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Tuesday, October 4, 2011

A scary story...

It was late on Halloween night. Tired, we were making our way home down the dark, unlit street in our quiet neighborhood. Our older two boys dragged their feet and bags full of candy as I pushed our youngest, only 9 months old, in his stroller. Suddenly, the stroller bumped into something unseen on the road. I nudged it a few times, trying to get past the mysterious obstacle, maybe a pothole? The object blocking the stroller's wheels seemed soft, and I dreaded that I had collided with an animal, dead on the road. The stroller still wouldn't move, and then the baby began to cry, panicky and loud. I cautiously bent down, shuddering, loath to touch whatever I would find on the road, creepy and awful. Horrified, I realized I had been jamming my stroller into my own baby!!

Thanks to his adorable Halloween costume, a Swee' Pea outfit, we weren't able to buckle the strap between his legs and he had slipped out of the stroller onto the street. Yes, I was ramming the stroller into my child's body with a medium amount of force. That was a frightening Halloween experience I will not soon forget.

The happy ending of the tale is that the little guy is just fine, and luckily no one else witnessed my terrible motherhood mistake. In a few years, I am sure someone will laugh about it, most likely his older brothers. They adore Halloween and honestly so do I. We encourage dressing up in costumes year-round, but Halloween is when we let loose. We dress up the house, including a 7-foot ghost in our Tree of the Dead, bloody gauze hanging on our front porch, and a skeleton rising up from the grave.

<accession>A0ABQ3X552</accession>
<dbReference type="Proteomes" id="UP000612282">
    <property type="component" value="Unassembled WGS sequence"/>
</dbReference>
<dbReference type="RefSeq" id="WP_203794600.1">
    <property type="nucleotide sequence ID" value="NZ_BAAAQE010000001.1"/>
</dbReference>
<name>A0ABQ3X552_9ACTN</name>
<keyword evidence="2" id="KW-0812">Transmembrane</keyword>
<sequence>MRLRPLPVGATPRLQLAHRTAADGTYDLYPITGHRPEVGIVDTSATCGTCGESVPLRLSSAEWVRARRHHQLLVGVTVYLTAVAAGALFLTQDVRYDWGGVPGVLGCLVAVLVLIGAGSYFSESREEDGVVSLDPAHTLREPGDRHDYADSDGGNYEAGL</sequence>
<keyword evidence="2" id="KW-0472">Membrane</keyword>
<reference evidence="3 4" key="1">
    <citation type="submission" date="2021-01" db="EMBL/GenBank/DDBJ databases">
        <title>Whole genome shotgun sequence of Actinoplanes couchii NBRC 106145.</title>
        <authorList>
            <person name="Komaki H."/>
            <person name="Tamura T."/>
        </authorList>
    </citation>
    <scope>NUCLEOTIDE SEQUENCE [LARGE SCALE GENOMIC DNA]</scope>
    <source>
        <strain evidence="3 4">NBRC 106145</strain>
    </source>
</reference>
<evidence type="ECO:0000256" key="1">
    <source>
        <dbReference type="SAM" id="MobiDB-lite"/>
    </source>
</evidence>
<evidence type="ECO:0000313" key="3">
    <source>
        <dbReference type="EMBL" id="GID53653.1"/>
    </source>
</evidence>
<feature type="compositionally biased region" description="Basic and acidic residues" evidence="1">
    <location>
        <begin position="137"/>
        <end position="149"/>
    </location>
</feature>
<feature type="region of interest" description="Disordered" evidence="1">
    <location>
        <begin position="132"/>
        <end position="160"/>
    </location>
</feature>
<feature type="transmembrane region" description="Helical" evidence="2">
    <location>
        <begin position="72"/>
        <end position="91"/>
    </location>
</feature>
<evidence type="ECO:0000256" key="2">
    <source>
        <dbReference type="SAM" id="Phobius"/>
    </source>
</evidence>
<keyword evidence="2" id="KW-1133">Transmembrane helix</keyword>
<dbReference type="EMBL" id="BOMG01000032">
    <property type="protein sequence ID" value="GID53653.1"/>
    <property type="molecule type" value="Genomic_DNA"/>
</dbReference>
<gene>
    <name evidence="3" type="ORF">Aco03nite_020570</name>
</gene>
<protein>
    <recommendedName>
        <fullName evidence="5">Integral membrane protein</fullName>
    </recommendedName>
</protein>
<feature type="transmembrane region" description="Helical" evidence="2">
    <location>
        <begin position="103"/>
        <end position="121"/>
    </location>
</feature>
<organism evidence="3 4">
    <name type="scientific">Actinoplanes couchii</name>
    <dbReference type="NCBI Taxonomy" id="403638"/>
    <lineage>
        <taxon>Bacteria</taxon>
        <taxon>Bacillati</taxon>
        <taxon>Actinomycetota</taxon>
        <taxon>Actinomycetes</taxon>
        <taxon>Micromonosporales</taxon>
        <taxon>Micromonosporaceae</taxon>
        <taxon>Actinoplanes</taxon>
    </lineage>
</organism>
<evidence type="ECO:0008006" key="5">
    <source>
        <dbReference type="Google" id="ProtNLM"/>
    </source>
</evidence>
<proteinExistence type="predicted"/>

Halloween also gives us a chance to play with skeletons, bats, spiders, zombies and monsters. Even though there's an thrill of fear in their faces when I give them a ghost that lights up, wiggles, and moans threateningly, it's usually accompanied by a screech of excitement. Giving them toy monsters seems to relieve them of the unknown, the mystery that contributes to the uneasiness of scary, dead things.

I mean, how frightened can you be of a skeleton if you can move its' bony arms around and shout to your brother, "I'm making the skeleton put his hand in his butt!"

Sure, skeletons have butts. So do ghosts. Giving them butts makes them more human, more foolish, less different and less scary. Our Halloween is more like Day of the Dead, because we make it more of a party and eat a lot of sugar. We don't talk about the Devil and spirits walking the earth. I do this for my own self-preservation, because I'm plain terrified of most of that stuff. And I'm also pretty scared of talking to my children about death.

It came up recently though, when D. asked, in his direct way, a question that sometimes sneaks up and scares me.

"What would you do if me, A., M. and Daddy were all gone and dead?"

I kept my face calm and said I wouldn't know what to do.

"You would just have to grow more babies!" he suggested, like I'm some kind of cockroach able to spawn haploid offspring. And off he went to stick his skeleton's hands into his skeleton's nose and butt again.

To him, it's all a game, and I'm fine with that. Let them grow up laughing and not fearing things in the dark. I'm scared of a lot of things, real and unreal. To me, there's a good chance we have a werewolf in the neighborhood but we don't know it yet. To him, I can just grow more babies anytime I want. To me, my family is a precious, irreplaceable gift that I never take for granted.

I love Halloween. When we contemplate death, and how it often takes from us the ones we love, we are firmly reminded to love every minute with them and put on our costumes, play with our fears, and laugh in their faces!

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